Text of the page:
After the last stop on the MacKinnon Road, I drove to its end on the Whycocomagh Road and turned toward Dunakin; the boundary between Glencoe Mills and Dunakin was, as of this fall, marked with highway signs and lies just east of the MacKinnon Road’s end. About 1.2 km (¾ mi) east of the MacKinnon Road, one arrives at the first road to the left (at GPS 45°58.218'N 61°15.500'W), unnamed so far as I can ascertain, which leads to a gravel pit and the foundations of a former house known as Angus the Piper’s; only 45 m/yds down this road, at GPS 45°58.242'N 61°15.501'W, one reaches the southeastern end of the MacLellan Road. This road runs along a high ridge with three vantage points offering excellent views to the west and north; I stopped at all three, but the lighting at the first two didn’t result in photos of sufficient quality to use here. At the third, however, the sun was out in pretty good form, resulting in the four photos on this page, which form a connected panorama of the beautiful area between the MacLellan Road and Cape Mabou.
Photo #1 is the leftmost (westernmost) portion of the view at the third vantage point. The greenish ridge in the middle ground is what I have dubbed the “Miramichi Ridge”, on the far side of which the Old Mull River Road (also known as the Brook Village Road) runs to the northeast towards Miramichi and Brook Village. The heather coloured ridge further back is the Southwest Ridge (also known as the Mabou Ridge). Beyond it in the distance and higher than anything else is the southern edge of Cape Mabou which rises above the Mabou River in Northeast Mabou; the large green barn on the Mabou Harbour Road sits below this peak. The southeastern edge of Cape Mabou continues across the right of the photo.
Photo #2 pans a bit further to the right, bringing more of the Southwest Ridge and Cape Mabou into view; Mabou Mountain is now also visible here at the far right. The buildings about a third of the way in from the right edge are along the Mull River Road at the base of the eastern edge of the Southwest Ridge.
Photo #3 pans still further rightward. with Mabou Mountain running across much of the photo and more of the eastern edge of Cape Mabou visible in the far distance. Given the unfortunate lighting, it’s not possible to make out the path of the Cèilidh Trail (Highway 19) in this photo as it ascends the side of Mabou Mountain to Hawleys Hill; the houses in the shade left of centre are in Glendyer, where a bit of Highway 252 can be seen in the original (it’s hardly visible in this compressed version).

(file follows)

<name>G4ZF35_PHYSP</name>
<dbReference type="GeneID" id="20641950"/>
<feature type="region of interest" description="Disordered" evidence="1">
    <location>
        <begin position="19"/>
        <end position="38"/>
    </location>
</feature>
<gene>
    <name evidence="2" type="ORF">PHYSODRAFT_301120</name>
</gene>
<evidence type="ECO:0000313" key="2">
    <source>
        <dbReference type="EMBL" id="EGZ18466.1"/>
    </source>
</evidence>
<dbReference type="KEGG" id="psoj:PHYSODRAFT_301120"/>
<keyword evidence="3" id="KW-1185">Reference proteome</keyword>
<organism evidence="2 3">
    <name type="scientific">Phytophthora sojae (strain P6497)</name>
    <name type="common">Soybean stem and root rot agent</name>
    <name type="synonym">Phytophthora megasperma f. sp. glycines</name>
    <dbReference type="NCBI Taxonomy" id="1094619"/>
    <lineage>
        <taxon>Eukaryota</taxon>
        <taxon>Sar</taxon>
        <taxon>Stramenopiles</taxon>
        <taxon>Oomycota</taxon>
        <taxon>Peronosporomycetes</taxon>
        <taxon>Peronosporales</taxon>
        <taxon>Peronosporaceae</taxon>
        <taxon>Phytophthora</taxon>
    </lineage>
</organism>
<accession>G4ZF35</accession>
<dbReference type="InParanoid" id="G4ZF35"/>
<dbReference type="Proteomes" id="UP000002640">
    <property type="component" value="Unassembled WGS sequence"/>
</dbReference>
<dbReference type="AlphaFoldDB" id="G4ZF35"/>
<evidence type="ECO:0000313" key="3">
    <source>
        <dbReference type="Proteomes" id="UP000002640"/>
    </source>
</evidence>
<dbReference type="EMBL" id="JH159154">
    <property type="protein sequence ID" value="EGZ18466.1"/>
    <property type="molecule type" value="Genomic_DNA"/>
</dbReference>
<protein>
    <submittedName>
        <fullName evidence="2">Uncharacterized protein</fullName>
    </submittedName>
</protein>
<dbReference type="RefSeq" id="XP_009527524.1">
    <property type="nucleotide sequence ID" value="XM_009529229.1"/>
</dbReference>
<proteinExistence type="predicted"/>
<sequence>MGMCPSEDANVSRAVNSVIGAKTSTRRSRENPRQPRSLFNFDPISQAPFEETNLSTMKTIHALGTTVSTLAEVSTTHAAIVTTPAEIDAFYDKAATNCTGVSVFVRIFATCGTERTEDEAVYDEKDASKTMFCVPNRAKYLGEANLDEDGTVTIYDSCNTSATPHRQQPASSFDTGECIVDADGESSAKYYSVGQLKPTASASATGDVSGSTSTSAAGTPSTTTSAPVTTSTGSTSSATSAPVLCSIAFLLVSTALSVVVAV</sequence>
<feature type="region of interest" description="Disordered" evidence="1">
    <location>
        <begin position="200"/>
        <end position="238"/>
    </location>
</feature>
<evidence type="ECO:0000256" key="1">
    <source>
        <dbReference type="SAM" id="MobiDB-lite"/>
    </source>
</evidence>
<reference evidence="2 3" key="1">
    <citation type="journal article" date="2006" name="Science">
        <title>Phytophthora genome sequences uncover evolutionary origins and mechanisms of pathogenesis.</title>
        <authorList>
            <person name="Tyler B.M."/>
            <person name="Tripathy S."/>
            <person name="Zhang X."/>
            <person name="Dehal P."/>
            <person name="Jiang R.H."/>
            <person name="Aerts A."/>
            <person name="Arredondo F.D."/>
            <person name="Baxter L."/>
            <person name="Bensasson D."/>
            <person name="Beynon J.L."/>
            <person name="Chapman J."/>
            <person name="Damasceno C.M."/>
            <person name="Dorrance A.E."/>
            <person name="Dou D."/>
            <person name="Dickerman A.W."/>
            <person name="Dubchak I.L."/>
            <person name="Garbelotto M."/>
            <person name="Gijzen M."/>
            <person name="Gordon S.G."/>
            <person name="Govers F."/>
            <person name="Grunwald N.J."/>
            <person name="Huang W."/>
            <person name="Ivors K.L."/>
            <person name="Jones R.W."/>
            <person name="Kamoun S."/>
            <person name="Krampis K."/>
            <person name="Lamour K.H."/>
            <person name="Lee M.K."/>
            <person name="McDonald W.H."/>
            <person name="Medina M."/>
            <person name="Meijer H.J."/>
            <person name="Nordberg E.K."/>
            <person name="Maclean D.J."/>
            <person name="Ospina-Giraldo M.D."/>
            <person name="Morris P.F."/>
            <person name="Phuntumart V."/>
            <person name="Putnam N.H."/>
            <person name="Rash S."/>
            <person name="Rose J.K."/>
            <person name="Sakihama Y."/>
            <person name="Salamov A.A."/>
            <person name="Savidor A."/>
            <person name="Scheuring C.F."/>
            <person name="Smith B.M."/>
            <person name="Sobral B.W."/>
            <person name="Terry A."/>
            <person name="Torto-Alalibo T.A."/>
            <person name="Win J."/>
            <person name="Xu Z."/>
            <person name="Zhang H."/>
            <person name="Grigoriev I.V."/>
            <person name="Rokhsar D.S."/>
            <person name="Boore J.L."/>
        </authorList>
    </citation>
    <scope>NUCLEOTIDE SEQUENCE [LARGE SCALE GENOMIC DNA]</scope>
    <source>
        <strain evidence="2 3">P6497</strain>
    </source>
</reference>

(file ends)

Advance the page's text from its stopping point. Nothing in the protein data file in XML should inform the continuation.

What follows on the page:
Photo #4 is the rightmost (easternmost) portion of the view at this vantage point. Mabou Mountain is now at the left of the photo and Northeast Mabou lies in the valley behind it below Cape Mabou. The view of Cape Mabou continues to the right beyond Glenora Falls: the “knob” mountain about two fifths of the way in from the right can be barely made out in this lighting; it is located near the Glenora Falls Road that ascends to the top of Cape Mabou.
Beautiful as this panorama is any time of the year, it is interesting as well for what it shows of the state of the fall colours on this Thursday of Celtic Colours week. The foliage in the foregrounds of these photos has changed and there are bright reds to be seen there (darkened here by the capricious lighting), but the overall assessment has to be that these are still clearly early days yet. Moreover, the hillsides of Cape Mabou are still very definitely green-hued, although no longer monolithically green, as some evidence of early colour changes can be made out.
In my experience, it is very unusual to meet anyone along this narrow road with the gorgeous views, since the road does not seem to be very well known, but this afternoon I did meet a van coming up from the Rosedale Road at the southernmost of the vantage points; we each managed to get far enough off the road to allow the other to pass by, but there wasn’t a lot of room to spare! Our brief conversation through opened windows revealed that, like me, he often travelled the road for its fine views and, in the fall, for its colours. I can certainly recommend it on a fine day: the views of Upper Glencoe and Glencoe Mills from the two earlier vantage points and these glorious views of the area to Cape Mabou from the third make it well worth your while.